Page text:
What Does the Omnibus Spending Bill Mean for Gun Control? Background Checks and CDC Studies

The $1.3 trillion omnibus spending bill unveiled Wednesday would incentivize increased background checks and stipulates the Center for Disease Control and Prevention can research gun violence—something it hasn't done for more than two decades.

A provision in the 2,232-page bill would tweak what's known as the "Dickey Amendment," which became a de facto ban on the CDC from studying gun violence. Then-representative Jay Dickey (R-Arkansas) described himself as "the NRA's point person in Congress," issued a provision to an omnibus bill in 1996 that declared "none of the funds made available for injury prevention and control at the Centers for Disease Control and Prevention may be used to advocate or promote gun control."

Dickey's amendment was in response to comments made by Mark Rosenberg, the CDC's National Center for Injury Prevention and Control director, to the New York Times in 1994.

"We need to revolutionize the way we look at guns, like what we did with cigarettes," Rosenberg said. "It used to be that smoking was a glamour symbol—cool, sexy, macho. Now it is dirty, deadly—and banned."

The spending bill unveiled on Wednesday would incentivize strengthening background checks and clarify that the Center for Disease Control and Prevention can research gun violence. Ethan Miller/Getty Images

Dickey and the NRA deemed the statement as advocating for gun legislation during a critical time for the gun rights. The CDC had just funded a 1993 landmark study on gun violence that showed how the presence of a gun in the home put its occupants at greater risk.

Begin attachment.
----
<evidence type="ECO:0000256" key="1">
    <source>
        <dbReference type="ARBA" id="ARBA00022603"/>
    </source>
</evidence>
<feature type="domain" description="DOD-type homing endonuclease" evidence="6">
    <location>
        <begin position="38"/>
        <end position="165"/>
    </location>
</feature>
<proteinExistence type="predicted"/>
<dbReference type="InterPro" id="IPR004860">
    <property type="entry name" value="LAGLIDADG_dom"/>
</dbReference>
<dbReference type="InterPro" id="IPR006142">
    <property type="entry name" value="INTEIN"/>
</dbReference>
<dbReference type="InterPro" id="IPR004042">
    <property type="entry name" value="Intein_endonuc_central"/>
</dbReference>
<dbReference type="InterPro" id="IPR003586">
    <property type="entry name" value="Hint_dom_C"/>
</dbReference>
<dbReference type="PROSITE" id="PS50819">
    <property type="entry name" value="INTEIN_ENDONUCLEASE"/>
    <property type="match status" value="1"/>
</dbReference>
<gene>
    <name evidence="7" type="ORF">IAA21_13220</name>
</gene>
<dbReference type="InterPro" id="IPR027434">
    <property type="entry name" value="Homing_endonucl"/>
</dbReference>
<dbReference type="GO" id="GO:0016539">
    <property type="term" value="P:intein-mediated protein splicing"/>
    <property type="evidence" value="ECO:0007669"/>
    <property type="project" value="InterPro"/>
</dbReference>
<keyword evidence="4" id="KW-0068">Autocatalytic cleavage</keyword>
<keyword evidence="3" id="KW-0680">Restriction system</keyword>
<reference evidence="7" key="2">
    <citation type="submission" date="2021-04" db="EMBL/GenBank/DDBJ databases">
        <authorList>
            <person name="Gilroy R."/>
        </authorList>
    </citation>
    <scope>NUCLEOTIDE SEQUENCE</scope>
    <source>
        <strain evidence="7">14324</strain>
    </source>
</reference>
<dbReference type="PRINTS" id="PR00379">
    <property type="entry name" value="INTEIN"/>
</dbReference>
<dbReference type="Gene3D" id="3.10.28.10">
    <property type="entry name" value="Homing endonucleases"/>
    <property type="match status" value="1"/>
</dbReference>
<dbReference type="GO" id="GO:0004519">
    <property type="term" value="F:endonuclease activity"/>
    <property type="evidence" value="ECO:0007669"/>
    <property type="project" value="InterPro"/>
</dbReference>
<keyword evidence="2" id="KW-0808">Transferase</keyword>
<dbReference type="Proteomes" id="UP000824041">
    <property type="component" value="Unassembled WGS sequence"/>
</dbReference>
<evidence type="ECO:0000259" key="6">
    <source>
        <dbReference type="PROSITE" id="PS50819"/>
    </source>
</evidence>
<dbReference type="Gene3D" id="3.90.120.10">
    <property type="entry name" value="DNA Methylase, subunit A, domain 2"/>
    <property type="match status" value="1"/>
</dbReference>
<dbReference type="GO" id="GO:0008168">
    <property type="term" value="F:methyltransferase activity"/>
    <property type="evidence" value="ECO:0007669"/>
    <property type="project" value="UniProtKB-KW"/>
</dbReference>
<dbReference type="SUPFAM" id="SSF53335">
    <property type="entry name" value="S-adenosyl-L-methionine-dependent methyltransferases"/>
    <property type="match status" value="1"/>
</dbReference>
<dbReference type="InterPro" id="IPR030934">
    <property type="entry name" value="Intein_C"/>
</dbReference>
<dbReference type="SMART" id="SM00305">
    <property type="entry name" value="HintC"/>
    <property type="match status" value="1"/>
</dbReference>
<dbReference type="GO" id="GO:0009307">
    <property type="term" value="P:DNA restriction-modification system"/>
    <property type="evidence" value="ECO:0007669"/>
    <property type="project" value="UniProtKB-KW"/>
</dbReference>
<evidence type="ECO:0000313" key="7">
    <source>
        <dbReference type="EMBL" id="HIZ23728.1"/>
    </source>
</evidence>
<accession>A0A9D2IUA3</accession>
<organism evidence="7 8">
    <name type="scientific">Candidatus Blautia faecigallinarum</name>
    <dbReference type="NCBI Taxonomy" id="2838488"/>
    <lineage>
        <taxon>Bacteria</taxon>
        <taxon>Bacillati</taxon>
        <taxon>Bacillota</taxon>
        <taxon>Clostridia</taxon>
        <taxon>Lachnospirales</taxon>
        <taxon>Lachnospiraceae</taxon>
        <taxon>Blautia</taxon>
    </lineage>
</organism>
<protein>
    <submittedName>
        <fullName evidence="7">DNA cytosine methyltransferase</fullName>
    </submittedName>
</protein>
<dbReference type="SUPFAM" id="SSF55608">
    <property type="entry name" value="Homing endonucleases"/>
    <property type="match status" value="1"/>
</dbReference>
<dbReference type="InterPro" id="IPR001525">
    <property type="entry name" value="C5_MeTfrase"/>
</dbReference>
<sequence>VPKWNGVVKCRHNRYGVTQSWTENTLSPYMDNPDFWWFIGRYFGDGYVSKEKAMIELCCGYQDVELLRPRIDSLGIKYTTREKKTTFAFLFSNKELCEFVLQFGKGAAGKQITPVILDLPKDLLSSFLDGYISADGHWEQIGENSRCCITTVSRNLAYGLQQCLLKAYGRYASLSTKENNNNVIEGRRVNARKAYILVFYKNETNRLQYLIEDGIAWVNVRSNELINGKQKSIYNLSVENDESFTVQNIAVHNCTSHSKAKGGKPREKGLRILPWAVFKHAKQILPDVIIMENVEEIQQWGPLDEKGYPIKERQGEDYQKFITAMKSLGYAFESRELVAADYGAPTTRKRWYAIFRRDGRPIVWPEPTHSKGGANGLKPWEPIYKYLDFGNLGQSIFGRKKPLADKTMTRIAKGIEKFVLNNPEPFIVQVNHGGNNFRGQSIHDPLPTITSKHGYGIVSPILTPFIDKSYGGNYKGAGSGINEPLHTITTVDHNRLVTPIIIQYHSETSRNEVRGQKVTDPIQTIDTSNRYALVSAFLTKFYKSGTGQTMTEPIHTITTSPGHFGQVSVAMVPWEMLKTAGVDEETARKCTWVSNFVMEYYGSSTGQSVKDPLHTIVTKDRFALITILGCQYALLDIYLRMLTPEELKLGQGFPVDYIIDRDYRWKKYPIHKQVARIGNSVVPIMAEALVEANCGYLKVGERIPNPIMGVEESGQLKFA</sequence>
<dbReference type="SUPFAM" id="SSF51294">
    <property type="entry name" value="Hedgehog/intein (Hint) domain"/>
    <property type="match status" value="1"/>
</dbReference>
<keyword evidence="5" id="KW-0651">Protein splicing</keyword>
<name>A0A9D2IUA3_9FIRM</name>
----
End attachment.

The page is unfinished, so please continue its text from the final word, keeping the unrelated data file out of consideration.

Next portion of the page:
"They were saying if you want to keep your family safe, if you are a real man, you will have a gun at home," Rosenberg told the Times. "Bringing the gun not only didn't protect you, it put you at much, much greater risk."

Following the 1996 spending bill's passage, Congress cut funding for the CDC's gun research. The agency then declined to study the issue further without funding; the Dickey Amendment has been renewed every year since.

After he left Congress, Dickey expressed regret that his amendment has stymied research. "That's where my regret is," he told NPR. "I didn't follow through and say, we need—still need to do research. I didn't do that."

Still, some gun control advocates said the provisions in Wednesday's bill don't go far enough.

"This is a baby step," Shannon Watts, founder of Moms Demand Action For Gun Sense in America, told Newsweek. "It's a first step, but it's really just the beginning of this battle."

Watts said the bill only clarifies the language in the Dickey Amendment but fails to address its impact: the loss of funding. "This does not overturn the Dicky Amendment," she said. "It does not appropriate any funding for research."

Watts said the reason lawmakers are hesitant to take bolder gun control steps is that many officials are dependent on the NRA for votes and funding.

"There are too many of them beholden to the NRA," she said. "There's a quid pro quo that's been going on for decades: the NRA provides "A" rating and campaign donations for votes […] our Congress is used to doing the bidding of the gun lobby."

The spending bill also includes a rider known as the "Fix NICS" bill, which shores up the National Instant Criminal Background Check System. Senator John Cornyn (R-Texas) first introduced the bill after the Sutherland Springs, Texas shooting that left 26 people dead when a gunman stormed a church in November and opened fire with a military-style rifle.

The measure would provide funds to strengthen background checks and close some loopholes, like the one that allowed the Sutherland Springs shooter—who should not have been able to legally purchase a firearm—from buying a gun.

The NRA did not immediately respond to Newsweek's request for comment on the spending bill.